and (2) one-half of the community payments to Bobby's ex-wife.  We also find that the court erred in failing to
factor in the outstanding $65,000 loan in its valuation of the Talton property.  Given the court's errors on
Monica's reimbursement claims and in its valuation of her separate estate, we find that the trial court could
not properly exercise its discretion in making a just and right division of the community estate.  This is
particularly true in light of the undisputed evidence of Bobby's fault in the break-up of the marriage and the
fact that the court granted the divorce, in part, on the ground of Bobby's mental cruelty.  Issue one is
sustained.

V.  CONCLUSION

Accordingly, we affirm the portion of the trial court's judgment granting the divorce, reverse the portion of the
judgment dividing the marital estate, and remand the case for a new trial on the just and right division of the
parties' property in accordance with this opinion.

/s/      
Adele Hedges

Chief Justice

Panel consists of Chief Justice Hedges and Justices Yates and Frost.

[1]  In 1999, due to marital difficulties, Bobby left Monica for two weeks.  After he returned, he offered to place the Forest Dale
and Talton properties in both of their names.  According to Bobby, his intention in conveying the interests was to allay Monica's
concern that he might mortgage or sell them without her consent.  However, Monica testified that he did so to assure her that
he would not leave her again.

[2]  The parties also dispute the reason for this subsequent transfer.  At trial, Bobby testified that they jointly decided to deed
the entire interest in the properties to her to prevent the assets from being seized to satisfy a separate property judgment
against him.  However, Monica maintains that he deeded the entire interest in those properties to her to again reassure her
that he would not leave her.

[3]  The parties dispute the source of the funds used to retire the mortgage on the Mayhaw property.  Monica contends that
only the proceeds from the sale of the Forest Dale property were used, but Bobby asserts that the combined proceeds from
the sale of the Forest Dale and Forest View properties were used. In light of our disposition of this appeal, we need not make
this determination.

[4]  Monica's separate property also included her father's 1977 Chevrolet truck and the jewelry, household items, furnishings,
and fixtures listed on her Inventory and Appraisement filed with the court.  Bobby's separate property consisted of a gold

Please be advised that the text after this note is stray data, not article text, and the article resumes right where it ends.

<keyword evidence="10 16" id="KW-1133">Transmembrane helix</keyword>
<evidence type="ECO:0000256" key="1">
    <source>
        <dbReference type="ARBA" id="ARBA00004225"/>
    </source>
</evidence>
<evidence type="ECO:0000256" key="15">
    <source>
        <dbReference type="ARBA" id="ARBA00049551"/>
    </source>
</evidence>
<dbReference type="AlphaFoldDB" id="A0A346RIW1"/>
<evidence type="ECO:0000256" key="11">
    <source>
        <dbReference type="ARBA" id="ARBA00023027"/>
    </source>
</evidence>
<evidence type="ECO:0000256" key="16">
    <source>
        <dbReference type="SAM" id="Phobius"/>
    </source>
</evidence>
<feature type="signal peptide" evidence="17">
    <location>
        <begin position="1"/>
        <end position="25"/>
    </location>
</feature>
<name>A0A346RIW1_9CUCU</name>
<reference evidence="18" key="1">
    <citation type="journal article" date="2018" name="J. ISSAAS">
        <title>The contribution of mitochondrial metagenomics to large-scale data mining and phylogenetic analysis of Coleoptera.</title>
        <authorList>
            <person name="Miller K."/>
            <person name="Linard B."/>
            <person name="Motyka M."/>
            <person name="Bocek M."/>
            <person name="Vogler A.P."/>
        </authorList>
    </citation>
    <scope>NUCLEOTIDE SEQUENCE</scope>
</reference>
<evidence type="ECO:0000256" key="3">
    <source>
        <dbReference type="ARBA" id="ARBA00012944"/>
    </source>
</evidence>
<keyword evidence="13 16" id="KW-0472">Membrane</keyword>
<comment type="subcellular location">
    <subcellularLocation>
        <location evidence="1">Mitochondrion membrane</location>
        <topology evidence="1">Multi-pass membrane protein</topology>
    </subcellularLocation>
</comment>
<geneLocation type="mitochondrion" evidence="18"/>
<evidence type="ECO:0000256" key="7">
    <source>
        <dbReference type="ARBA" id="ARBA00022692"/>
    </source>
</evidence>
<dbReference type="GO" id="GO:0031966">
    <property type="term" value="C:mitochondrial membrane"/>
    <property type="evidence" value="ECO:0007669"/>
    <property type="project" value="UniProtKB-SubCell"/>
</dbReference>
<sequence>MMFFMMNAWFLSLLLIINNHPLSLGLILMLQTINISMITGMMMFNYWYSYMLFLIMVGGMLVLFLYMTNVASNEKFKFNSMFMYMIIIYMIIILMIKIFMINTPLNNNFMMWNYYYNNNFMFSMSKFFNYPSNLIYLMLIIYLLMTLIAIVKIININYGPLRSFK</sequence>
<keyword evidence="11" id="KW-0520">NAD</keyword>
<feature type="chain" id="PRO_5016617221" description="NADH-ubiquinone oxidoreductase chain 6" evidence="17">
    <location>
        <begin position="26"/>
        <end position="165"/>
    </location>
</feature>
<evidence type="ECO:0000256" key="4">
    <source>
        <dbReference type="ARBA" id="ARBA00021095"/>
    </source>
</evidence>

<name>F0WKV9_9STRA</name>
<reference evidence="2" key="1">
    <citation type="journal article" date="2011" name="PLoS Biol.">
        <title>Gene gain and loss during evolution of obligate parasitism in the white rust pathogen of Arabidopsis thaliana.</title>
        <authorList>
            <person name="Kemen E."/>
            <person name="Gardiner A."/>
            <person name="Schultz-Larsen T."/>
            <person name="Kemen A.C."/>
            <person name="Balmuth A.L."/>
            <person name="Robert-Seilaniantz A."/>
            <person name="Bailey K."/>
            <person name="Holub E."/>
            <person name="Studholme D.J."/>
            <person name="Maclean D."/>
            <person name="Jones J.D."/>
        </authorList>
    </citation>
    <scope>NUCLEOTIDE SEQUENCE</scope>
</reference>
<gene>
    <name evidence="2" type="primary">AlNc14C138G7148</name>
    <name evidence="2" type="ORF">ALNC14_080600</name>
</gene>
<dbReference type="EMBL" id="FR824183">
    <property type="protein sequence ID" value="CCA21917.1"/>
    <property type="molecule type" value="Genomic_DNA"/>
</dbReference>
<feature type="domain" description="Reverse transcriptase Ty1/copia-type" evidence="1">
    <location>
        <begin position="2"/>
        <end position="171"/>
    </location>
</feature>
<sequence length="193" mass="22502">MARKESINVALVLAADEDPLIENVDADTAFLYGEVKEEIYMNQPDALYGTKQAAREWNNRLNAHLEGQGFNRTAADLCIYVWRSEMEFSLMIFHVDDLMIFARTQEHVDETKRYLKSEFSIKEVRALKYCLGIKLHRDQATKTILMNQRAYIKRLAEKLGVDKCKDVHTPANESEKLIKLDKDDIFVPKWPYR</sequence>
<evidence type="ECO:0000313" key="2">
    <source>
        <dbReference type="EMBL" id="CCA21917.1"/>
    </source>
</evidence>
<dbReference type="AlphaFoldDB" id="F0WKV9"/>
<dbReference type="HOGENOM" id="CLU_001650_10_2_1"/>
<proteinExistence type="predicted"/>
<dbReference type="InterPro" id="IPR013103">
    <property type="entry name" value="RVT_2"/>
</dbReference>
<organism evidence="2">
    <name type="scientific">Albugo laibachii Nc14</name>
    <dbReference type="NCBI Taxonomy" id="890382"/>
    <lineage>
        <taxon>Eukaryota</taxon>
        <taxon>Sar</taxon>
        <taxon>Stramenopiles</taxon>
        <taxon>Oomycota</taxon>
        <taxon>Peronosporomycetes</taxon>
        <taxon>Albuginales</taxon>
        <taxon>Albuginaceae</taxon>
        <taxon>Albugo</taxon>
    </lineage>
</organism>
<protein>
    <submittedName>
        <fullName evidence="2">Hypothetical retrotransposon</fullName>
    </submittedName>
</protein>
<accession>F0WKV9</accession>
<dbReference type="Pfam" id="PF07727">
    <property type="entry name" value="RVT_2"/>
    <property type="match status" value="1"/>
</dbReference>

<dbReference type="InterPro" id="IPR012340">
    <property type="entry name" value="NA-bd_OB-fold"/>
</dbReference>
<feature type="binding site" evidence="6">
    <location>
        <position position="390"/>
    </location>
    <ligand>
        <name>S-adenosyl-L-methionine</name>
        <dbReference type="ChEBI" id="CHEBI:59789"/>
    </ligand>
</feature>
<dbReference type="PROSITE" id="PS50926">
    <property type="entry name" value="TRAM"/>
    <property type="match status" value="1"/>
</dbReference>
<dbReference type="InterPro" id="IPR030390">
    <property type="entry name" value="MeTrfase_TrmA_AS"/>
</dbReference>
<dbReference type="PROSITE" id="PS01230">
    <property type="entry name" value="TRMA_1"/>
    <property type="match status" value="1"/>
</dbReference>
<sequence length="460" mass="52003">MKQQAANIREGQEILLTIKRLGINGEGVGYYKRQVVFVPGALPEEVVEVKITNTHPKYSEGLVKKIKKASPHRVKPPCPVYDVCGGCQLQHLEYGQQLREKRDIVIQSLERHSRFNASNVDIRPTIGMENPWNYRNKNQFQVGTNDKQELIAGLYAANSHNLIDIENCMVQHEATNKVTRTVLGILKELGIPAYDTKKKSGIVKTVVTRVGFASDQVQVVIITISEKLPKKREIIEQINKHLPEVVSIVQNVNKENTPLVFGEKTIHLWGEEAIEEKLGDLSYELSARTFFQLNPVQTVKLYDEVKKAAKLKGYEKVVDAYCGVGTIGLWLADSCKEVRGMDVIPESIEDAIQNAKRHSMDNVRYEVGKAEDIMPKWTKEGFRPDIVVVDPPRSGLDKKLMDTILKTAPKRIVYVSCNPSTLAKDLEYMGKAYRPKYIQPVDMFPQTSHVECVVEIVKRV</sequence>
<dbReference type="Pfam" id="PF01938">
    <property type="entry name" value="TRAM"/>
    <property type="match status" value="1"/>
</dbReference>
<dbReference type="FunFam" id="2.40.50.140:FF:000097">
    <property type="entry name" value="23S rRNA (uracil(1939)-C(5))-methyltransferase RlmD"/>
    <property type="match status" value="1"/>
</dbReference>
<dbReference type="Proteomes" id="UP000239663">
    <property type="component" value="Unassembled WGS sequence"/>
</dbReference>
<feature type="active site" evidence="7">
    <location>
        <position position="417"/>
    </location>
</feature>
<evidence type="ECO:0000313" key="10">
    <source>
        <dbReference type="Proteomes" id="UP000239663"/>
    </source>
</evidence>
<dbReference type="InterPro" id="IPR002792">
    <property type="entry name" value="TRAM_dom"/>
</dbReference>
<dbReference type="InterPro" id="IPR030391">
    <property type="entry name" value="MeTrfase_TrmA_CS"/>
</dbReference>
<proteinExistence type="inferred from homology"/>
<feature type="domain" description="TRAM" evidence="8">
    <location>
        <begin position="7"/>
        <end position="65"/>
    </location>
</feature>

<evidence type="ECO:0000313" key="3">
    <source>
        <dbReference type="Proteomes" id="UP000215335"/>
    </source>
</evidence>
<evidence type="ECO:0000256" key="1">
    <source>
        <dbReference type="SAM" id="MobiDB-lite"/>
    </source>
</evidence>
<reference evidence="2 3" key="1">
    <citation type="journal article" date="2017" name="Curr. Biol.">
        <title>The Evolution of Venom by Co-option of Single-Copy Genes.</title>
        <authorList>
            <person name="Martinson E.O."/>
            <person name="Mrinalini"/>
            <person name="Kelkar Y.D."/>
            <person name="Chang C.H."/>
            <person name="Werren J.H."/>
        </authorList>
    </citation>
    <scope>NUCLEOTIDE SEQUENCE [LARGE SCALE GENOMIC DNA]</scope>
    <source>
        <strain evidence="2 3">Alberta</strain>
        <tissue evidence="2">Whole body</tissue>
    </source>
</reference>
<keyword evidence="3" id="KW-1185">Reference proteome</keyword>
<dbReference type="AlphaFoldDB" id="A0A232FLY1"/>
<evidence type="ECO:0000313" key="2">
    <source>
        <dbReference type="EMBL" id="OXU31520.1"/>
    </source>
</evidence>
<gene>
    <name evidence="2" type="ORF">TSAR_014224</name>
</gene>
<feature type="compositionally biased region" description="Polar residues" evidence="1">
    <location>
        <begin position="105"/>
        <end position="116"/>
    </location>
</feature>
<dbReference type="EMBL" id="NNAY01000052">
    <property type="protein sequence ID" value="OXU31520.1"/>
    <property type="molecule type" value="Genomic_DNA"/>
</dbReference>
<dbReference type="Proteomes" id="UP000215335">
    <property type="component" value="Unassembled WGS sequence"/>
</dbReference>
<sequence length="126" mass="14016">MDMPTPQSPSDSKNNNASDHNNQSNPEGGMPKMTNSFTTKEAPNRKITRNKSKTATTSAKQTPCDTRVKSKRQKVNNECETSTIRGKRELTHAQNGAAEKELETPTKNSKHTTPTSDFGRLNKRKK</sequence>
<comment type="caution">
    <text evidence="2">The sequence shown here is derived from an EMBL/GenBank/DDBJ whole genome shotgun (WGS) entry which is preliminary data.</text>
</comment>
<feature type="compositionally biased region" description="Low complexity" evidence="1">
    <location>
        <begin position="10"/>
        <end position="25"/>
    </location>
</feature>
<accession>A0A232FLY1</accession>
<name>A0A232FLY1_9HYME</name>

wedding ring, gold watch, and gold rope chain.  The parties do not dispute these findings.

[5]  In a divorce decree, the trial court “shall order a division of the estate of the parties in a manner that the court deems just
and right, having due regard for the rights of each party and any children of the marriage."  Tex. Fam. Code Ann. § 7.001
(Vernon 2006).

[6]  In her brief, Monica values a 50% interest in these plots at $12,621.98, and 50% of the debt at $3,521.96, resulting in an
award to each party of $9,100.02.  The source for her calculation of the outstanding debt is unclear.  Our valuation of the debt
on this property is based on the “amounts owed"  reflected in the trial court's findings and conclusions.

[7]  Although the trial court found that Bobby and Monica had acquired the Talton property during their marriage, it also found
that Bobby had deeded the property to Monica as a gift and, therefore, it belonged to her separate estate.

[8]  Bobby incurred the debt due to repossession of a mobile home.

[9]  This calculation is based on the court's finding that the parties became informally married in July 1994 and the
uncontroverted evidence that Bobby made monthly payments of $500 to his ex-wife until July 1995.    

[10]  In a related argument, Monica contends that if the $65,000 home equity loan against the Talton property is, in fact, her
separate property debt, then the trial court mischaracterized the one-half interest in 9105 Lazydale and 9109 Lazydale - which
were purchased with the proceeds of the $65,000 loan - as community property.  Having failed to file a request for specified
additional or amended findings or conclusions regarding the characterization of the Lazydale properties after the trial court
filed its original findings and conclusions, Monica has waived her right to complain about this issue on appeal.  See Smith, 22
S.W.3d at 149; see also Operation Rescue-Nat'l v. Planned Parenthood of Houston and Southeast Texas, Inc., 937 S.W.2d 60,
82 (Tex. App.-Houston [14th Dist.] 1996), aff'd as modified, 975 S.W.2d 546 (Tex. 1998) (concluding that by failing to request
additional findings, appellants waived right to complain about omitted or incorrect findings).